The Ghost of Christmas Future

This is a story about resolutions and the habits they change.

This time of year, everyone has the tendency, or urgency, to make a change and to start anew. In some cases, it becomes a half-hearted attempt and with others, it leads to a lifelong impact on an everyday habit. It all begins with day one, step one: action.

According to John M. Grohol, PsyD, Founder & Editor-in-Chief of Psych Central, it can take anywhere from 66 days to eight and a half months to form a new habit. Grohol writes: “So 66 days later, a simple habit might be in place and on automatic pilot. But as the research shows, it could take as long as eight and a half months for more complicated habits to take hold.”

That’s quite a time span, but don’t be discouraged. It all starts with one day at a time. How do I know? I have done it for three years in a row. In the last two years, I tackled recycling and blogging.

The first week of any new venture is easy; your habits are fresh and new. A month and a half in, you have to toughen up and push through. However, true to Grohol’s statement, by the third month, I was doing it automatically. My spirits lifted and I glided through the year with a new habit formed and beamed with the pride of accomplishment.

Over those years, I have learned some tips that made my resolve to change a bit easier.

  1. Broadcast your resolution. Tell your family and friends. Be proud. Then get it done. Those friends will ask how you are coming along, and your family will see how you are doing every day. This can add to your accountability and help in those transition days.
  2. Your results increase exponentially when your family becomes involved. Call it the gift that keeps on giving – when you resolve to make a change and your family decides to hop on board too, then it’s pretty wonderful.  They support you and want to make the same change, which helps you, inspires them and increases support for everyone involved. It is far easier to reach your resolution when your family is on board then simply by yourself.
  3. Mini-celebrate at month three. It is true that at about 66 days or roughly two months, that the habit is automatic. It’s an uplifting feeling the first time you catch yourself doing your new habit with necessity and not obligation. This is a time for a mini-celebration or gift to yourself, perhaps a new book or DVD, something that will remind you of your accomplishment every time you see it.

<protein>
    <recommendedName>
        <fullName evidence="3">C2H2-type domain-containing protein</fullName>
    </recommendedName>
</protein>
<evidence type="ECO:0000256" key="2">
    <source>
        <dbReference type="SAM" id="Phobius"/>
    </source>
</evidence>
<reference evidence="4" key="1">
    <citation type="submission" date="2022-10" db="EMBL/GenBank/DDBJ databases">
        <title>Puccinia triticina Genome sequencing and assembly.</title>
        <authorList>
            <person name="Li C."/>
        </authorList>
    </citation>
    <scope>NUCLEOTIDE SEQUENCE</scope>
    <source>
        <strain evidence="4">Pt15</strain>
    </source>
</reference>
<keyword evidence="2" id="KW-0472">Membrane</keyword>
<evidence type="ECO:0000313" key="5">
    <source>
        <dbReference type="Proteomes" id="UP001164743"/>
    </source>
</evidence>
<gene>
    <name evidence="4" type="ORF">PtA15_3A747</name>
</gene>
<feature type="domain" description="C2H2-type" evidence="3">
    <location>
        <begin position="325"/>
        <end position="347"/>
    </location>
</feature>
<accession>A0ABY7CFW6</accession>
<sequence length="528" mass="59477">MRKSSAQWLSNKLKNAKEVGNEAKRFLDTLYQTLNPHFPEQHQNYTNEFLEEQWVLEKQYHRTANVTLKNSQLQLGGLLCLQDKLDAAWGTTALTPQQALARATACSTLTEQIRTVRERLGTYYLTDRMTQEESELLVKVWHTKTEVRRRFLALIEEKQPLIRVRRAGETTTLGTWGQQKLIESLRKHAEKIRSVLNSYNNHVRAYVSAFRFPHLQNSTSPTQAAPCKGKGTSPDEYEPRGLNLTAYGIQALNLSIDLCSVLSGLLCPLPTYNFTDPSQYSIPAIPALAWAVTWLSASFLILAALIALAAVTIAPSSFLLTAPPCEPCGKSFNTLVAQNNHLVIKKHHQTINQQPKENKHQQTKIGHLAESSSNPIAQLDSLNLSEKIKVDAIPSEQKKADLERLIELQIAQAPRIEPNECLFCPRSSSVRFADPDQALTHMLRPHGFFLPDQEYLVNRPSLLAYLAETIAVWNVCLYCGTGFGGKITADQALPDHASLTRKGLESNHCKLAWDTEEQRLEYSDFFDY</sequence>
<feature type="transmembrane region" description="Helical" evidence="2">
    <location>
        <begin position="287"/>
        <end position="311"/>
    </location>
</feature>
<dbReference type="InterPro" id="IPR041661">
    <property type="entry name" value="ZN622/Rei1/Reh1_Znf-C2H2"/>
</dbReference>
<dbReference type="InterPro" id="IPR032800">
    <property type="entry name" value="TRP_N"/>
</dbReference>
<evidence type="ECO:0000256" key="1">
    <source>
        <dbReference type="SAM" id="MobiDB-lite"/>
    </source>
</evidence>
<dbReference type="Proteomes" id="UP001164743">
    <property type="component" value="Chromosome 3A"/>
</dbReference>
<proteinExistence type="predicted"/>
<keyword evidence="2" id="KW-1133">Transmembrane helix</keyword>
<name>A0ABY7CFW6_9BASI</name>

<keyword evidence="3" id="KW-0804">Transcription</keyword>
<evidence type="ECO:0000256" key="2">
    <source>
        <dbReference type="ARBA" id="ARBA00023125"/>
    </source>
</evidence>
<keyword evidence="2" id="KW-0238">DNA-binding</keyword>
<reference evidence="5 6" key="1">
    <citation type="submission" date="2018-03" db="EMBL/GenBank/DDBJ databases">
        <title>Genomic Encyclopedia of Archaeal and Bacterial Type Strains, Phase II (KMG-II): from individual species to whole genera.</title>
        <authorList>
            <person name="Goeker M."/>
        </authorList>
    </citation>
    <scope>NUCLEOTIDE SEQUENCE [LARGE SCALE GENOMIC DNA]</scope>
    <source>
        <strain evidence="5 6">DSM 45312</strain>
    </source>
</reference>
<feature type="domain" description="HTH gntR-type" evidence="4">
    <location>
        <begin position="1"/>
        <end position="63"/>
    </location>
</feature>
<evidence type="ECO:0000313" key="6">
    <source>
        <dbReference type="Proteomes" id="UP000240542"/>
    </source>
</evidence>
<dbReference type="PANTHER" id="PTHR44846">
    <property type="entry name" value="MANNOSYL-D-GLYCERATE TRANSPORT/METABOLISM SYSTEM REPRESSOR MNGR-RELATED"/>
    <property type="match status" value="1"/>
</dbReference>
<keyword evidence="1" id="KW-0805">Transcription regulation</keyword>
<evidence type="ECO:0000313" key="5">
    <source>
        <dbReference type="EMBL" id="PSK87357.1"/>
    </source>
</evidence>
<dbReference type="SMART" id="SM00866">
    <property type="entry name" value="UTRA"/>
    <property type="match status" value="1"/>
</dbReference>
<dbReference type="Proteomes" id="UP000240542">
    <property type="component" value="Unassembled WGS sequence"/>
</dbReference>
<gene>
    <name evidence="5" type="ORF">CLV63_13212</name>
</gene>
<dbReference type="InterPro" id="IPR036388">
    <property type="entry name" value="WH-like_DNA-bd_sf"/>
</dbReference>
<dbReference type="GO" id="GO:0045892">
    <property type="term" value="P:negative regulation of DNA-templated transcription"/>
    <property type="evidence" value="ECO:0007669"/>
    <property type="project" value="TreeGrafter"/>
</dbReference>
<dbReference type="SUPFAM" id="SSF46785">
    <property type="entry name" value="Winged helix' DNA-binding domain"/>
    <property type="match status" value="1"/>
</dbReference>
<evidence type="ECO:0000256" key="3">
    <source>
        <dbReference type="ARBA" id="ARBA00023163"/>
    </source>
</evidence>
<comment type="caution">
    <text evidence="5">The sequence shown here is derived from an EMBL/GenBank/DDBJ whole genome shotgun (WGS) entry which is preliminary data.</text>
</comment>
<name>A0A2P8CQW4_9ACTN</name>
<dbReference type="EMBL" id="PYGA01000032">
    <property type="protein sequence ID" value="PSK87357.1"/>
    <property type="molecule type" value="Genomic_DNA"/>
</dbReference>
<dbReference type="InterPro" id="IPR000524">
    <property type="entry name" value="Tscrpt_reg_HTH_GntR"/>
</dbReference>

4. Springboard this year into next. Don’t just stop now that you have come to the end of the year. Your success can be a jumping off point in the coming New Year. You know you can do it and have what it takes. This time make the resolution a bit harder, stretch harder for that dream. There is no telling what you can accomplish.

This year, I have taken two big steps in my self-improvement: I have started a CrossFit regiment at a local gym and taken a Paleo Diet approach to what I eat. I know it will be hard and it will be tough. My countdown to 66 days and eight and a half months has begun.

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2 Comments

Filed under OpEd

2 responses to “The Ghost of Christmas Future

  1. So true! Thanks for this pep talk as I start on my looooong journey of resolve and improvement. I purposefully put a bunch of easier to-dos on my list so I could have some of those mini celebrations along the way. Can’t wait to hear how CrossFit and Paleo treat you. Good luck!

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